Finally, once RC is tagged, I’d ask developers, store owners and everyone else via WooCommerce Slack and elsewhere two questions:
1. have you started testing your stores with WC 2.7 RC-1?
2. if not, why not?
Hopefully that would reveal more that could be done to increase pre-release testing.
Those are 4 fairly simple things to do. I personally think doing them would influence my behaviour, so I’d hope they would help achieve that with other some other developers too.
One final note to clarify why I think this all matters so much. When official releases are less stable, WooCommerce loses credibility and store owners have a bad experience with the software.
Naturally the vast majority of the community won’t even look at pre-release versions. It’s unrealistic to expect everyone to test pre-release versions, but that doesn’t mean it’s not worth working hard to get more people, particularly developers, to test them and to find issues prior to release. Doing so helps everyone have a better experience with the official versions, rather than just using the early official versions as some kind of public beta testing period because it seems impossibly hard to get more people testing during the pre-release period.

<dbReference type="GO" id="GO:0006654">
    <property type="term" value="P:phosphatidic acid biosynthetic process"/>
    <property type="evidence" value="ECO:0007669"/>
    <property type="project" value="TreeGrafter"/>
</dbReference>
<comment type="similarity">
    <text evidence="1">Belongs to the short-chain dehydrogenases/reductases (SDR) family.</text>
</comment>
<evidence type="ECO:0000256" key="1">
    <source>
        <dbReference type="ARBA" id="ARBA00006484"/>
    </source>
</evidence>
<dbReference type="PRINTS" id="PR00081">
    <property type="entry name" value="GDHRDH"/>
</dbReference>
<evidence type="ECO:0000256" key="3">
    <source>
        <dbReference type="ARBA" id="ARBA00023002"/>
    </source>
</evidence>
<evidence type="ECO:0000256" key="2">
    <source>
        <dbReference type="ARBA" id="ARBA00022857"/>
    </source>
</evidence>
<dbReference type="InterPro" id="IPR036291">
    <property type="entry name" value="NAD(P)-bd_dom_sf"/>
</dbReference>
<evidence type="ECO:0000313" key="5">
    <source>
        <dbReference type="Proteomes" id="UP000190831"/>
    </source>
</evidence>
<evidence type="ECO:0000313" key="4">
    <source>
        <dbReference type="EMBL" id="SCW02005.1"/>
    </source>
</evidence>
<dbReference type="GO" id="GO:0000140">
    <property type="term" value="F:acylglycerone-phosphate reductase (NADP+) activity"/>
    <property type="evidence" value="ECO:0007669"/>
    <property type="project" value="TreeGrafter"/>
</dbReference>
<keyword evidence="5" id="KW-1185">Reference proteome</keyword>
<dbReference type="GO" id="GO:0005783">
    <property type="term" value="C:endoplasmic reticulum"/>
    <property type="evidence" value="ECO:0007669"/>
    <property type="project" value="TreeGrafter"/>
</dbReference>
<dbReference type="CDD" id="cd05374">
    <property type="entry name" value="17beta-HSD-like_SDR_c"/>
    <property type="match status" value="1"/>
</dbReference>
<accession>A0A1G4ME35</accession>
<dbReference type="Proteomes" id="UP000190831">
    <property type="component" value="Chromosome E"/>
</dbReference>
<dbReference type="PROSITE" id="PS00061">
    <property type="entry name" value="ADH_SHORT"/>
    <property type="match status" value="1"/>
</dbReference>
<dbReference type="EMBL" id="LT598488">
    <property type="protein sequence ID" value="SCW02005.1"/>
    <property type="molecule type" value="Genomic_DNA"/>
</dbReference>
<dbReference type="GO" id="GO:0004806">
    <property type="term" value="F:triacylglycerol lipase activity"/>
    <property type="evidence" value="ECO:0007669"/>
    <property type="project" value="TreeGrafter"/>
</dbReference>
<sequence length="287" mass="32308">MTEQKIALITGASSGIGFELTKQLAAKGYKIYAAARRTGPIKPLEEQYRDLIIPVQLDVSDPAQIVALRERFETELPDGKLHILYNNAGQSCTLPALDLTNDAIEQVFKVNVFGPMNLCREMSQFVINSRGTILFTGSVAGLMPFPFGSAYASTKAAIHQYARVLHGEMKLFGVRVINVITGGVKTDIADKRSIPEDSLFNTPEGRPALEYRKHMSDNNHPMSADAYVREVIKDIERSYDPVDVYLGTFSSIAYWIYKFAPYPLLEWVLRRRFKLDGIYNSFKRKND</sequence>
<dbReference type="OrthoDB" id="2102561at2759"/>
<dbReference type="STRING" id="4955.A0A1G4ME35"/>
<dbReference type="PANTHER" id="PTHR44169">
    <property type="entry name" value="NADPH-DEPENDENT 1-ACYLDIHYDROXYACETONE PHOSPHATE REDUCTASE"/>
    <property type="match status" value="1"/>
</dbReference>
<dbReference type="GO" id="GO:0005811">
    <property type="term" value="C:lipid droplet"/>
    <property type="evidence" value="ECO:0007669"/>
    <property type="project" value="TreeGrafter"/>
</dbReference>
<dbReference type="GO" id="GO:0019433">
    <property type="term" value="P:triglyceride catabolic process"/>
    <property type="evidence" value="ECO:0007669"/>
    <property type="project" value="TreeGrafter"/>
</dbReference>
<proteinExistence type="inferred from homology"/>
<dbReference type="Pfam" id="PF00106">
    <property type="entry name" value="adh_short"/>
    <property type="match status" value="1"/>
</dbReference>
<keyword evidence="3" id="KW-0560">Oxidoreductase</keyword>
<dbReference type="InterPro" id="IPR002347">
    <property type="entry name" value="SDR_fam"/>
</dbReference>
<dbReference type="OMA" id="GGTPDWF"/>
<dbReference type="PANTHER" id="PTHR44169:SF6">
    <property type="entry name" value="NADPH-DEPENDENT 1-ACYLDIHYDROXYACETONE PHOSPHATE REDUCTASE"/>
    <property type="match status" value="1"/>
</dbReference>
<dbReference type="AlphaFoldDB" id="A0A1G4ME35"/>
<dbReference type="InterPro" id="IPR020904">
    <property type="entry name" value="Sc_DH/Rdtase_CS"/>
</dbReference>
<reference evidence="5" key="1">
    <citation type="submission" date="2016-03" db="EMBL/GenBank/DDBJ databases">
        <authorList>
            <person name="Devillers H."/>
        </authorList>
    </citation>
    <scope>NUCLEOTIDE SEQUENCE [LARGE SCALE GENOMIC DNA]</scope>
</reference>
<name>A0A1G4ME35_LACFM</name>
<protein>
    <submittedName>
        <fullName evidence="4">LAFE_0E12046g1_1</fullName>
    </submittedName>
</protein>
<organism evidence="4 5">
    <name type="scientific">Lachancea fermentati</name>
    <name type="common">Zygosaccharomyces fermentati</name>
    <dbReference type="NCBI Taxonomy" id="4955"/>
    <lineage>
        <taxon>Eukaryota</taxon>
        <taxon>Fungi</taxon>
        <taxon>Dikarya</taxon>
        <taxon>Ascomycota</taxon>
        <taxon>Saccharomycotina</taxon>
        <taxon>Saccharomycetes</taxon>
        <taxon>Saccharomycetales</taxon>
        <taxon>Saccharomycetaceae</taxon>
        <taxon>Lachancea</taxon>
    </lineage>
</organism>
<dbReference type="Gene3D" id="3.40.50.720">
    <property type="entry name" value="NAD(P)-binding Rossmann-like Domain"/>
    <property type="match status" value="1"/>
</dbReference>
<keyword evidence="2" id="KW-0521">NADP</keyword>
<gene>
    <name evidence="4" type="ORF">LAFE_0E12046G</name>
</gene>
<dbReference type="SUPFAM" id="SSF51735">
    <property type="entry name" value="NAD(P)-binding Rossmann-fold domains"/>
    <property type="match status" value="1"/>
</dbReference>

In the WooCommerce Community Survey, we found 3 relevant pieces of data on this topic:
1. 60% of respondents said they update to new versions of WC either within a week of its release and/or as soon as I know its available. That means there is a lot riding on those early version being stable.
2. 42% of respondents said they don’t test updates on a test/staging site before updating a live site, despite all the recommendations to do so. So the onus needs to be on WooCommerce to prevent issues on those live sites rather than expecting people will follow best practice in updating.
3. 50% of people rank their confidence that their store will still work correctly after an update as 3/5 or lower (with 5 being the most confident). That means there is a lot of room to improve confidence with a lot of people, but also a lot of room to damage it given that 50% of store owner are very confident already.
> Found this comment in the spam 🙂
I figured it had been held for moderation. I assumed because I included 3 links in my comment (I’ll try to avoid doing that from now on).